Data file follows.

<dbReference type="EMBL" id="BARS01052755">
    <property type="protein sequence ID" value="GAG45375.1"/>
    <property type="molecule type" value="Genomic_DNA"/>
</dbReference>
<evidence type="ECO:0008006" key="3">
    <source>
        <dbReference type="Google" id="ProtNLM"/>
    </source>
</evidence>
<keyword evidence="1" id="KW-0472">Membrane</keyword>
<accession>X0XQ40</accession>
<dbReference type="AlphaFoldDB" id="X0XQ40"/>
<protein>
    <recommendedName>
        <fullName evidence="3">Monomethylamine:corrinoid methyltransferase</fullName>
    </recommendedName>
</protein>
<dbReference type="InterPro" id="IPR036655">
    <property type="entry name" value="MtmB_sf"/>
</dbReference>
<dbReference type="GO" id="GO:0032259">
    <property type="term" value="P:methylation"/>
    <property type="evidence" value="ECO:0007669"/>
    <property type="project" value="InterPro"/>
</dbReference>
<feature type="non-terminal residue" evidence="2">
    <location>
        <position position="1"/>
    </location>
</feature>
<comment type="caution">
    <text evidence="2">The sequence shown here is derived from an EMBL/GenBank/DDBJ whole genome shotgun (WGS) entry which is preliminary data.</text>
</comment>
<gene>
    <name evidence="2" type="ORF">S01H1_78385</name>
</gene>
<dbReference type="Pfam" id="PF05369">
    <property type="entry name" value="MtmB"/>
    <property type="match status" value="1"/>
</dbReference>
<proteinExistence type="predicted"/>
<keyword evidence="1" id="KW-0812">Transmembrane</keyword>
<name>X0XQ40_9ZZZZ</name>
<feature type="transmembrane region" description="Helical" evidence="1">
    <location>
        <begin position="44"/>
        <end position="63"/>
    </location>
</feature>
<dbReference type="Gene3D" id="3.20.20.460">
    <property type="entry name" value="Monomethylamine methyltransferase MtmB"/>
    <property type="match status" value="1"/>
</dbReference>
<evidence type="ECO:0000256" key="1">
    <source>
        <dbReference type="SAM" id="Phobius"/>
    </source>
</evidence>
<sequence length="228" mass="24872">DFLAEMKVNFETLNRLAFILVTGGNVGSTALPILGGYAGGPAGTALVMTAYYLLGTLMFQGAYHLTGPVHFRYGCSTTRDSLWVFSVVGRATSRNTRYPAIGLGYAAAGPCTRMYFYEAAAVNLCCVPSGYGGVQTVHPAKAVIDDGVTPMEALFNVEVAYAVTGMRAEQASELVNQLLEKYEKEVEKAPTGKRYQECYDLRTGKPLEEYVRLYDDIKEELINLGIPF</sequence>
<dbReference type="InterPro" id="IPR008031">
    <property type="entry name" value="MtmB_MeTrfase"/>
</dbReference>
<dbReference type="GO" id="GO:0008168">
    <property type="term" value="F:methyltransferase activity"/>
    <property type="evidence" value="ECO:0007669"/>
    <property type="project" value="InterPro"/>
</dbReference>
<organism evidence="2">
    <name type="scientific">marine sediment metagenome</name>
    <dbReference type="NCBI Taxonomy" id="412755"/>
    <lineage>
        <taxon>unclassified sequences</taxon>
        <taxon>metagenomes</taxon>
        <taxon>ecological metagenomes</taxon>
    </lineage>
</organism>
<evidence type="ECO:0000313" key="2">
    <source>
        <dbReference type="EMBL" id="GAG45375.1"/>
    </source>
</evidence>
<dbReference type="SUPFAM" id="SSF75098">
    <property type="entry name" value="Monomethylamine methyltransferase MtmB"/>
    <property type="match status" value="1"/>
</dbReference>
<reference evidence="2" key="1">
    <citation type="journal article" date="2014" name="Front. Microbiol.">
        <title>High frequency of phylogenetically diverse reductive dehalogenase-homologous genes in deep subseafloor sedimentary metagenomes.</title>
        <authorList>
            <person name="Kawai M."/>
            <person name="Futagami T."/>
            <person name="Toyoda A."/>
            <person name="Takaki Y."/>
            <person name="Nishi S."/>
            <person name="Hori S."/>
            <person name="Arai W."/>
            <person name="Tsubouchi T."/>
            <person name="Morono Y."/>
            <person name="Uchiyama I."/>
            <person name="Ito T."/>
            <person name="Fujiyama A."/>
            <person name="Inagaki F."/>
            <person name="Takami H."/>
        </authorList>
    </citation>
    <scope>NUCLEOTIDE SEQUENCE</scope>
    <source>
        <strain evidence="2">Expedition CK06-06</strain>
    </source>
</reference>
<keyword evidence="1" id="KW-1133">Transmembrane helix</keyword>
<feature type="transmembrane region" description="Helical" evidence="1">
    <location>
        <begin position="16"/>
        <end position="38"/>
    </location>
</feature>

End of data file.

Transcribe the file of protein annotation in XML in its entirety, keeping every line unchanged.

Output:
<dbReference type="EMBL" id="BARS01052755">
    <property type="protein sequence ID" value="GAG45375.1"/>
    <property type="molecule type" value="Genomic_DNA"/>
</dbReference>
<evidence type="ECO:0008006" key="3">
    <source>
        <dbReference type="Google" id="ProtNLM"/>
    </source>
</evidence>
<keyword evidence="1" id="KW-0472">Membrane</keyword>
<accession>X0XQ40</accession>
<dbReference type="AlphaFoldDB" id="X0XQ40"/>
<protein>
    <recommendedName>
        <fullName evidence="3">Monomethylamine:corrinoid methyltransferase</fullName>
    </recommendedName>
</protein>
<dbReference type="InterPro" id="IPR036655">
    <property type="entry name" value="MtmB_sf"/>
</dbReference>
<dbReference type="GO" id="GO:0032259">
    <property type="term" value="P:methylation"/>
    <property type="evidence" value="ECO:0007669"/>
    <property type="project" value="InterPro"/>
</dbReference>
<feature type="non-terminal residue" evidence="2">
    <location>
        <position position="1"/>
    </location>
</feature>
<comment type="caution">
    <text evidence="2">The sequence shown here is derived from an EMBL/GenBank/DDBJ whole genome shotgun (WGS) entry which is preliminary data.</text>
</comment>
<gene>
    <name evidence="2" type="ORF">S01H1_78385</name>
</gene>
<dbReference type="Pfam" id="PF05369">
    <property type="entry name" value="MtmB"/>
    <property type="match status" value="1"/>
</dbReference>
<proteinExistence type="predicted"/>
<keyword evidence="1" id="KW-0812">Transmembrane</keyword>
<name>X0XQ40_9ZZZZ</name>
<feature type="transmembrane region" description="Helical" evidence="1">
    <location>
        <begin position="44"/>
        <end position="63"/>
    </location>
</feature>
<dbReference type="Gene3D" id="3.20.20.460">
    <property type="entry name" value="Monomethylamine methyltransferase MtmB"/>
    <property type="match status" value="1"/>
</dbReference>
<evidence type="ECO:0000256" key="1">
    <source>
        <dbReference type="SAM" id="Phobius"/>
    </source>
</evidence>
<sequence length="228" mass="24872">DFLAEMKVNFETLNRLAFILVTGGNVGSTALPILGGYAGGPAGTALVMTAYYLLGTLMFQGAYHLTGPVHFRYGCSTTRDSLWVFSVVGRATSRNTRYPAIGLGYAAAGPCTRMYFYEAAAVNLCCVPSGYGGVQTVHPAKAVIDDGVTPMEALFNVEVAYAVTGMRAEQASELVNQLLEKYEKEVEKAPTGKRYQECYDLRTGKPLEEYVRLYDDIKEELINLGIPF</sequence>
<dbReference type="InterPro" id="IPR008031">
    <property type="entry name" value="MtmB_MeTrfase"/>
</dbReference>
<dbReference type="GO" id="GO:0008168">
    <property type="term" value="F:methyltransferase activity"/>
    <property type="evidence" value="ECO:0007669"/>
    <property type="project" value="InterPro"/>
</dbReference>
<organism evidence="2">
    <name type="scientific">marine sediment metagenome</name>
    <dbReference type="NCBI Taxonomy" id="412755"/>
    <lineage>
        <taxon>unclassified sequences</taxon>
        <taxon>metagenomes</taxon>
        <taxon>ecological metagenomes</taxon>
    </lineage>
</organism>
<evidence type="ECO:0000313" key="2">
    <source>
        <dbReference type="EMBL" id="GAG45375.1"/>
    </source>
</evidence>
<dbReference type="SUPFAM" id="SSF75098">
    <property type="entry name" value="Monomethylamine methyltransferase MtmB"/>
    <property type="match status" value="1"/>
</dbReference>
<reference evidence="2" key="1">
    <citation type="journal article" date="2014" name="Front. Microbiol.">
        <title>High frequency of phylogenetically diverse reductive dehalogenase-homologous genes in deep subseafloor sedimentary metagenomes.</title>
        <authorList>
            <person name="Kawai M."/>
            <person name="Futagami T."/>
            <person name="Toyoda A."/>
            <person name="Takaki Y."/>
            <person name="Nishi S."/>
            <person name="Hori S."/>
            <person name="Arai W."/>
            <person name="Tsubouchi T."/>
            <person name="Morono Y."/>
            <person name="Uchiyama I."/>
            <person name="Ito T."/>
            <person name="Fujiyama A."/>
            <person name="Inagaki F."/>
            <person name="Takami H."/>
        </authorList>
    </citation>
    <scope>NUCLEOTIDE SEQUENCE</scope>
    <source>
        <strain evidence="2">Expedition CK06-06</strain>
    </source>
</reference>
<keyword evidence="1" id="KW-1133">Transmembrane helix</keyword>
<feature type="transmembrane region" description="Helical" evidence="1">
    <location>
        <begin position="16"/>
        <end position="38"/>
    </location>
</feature>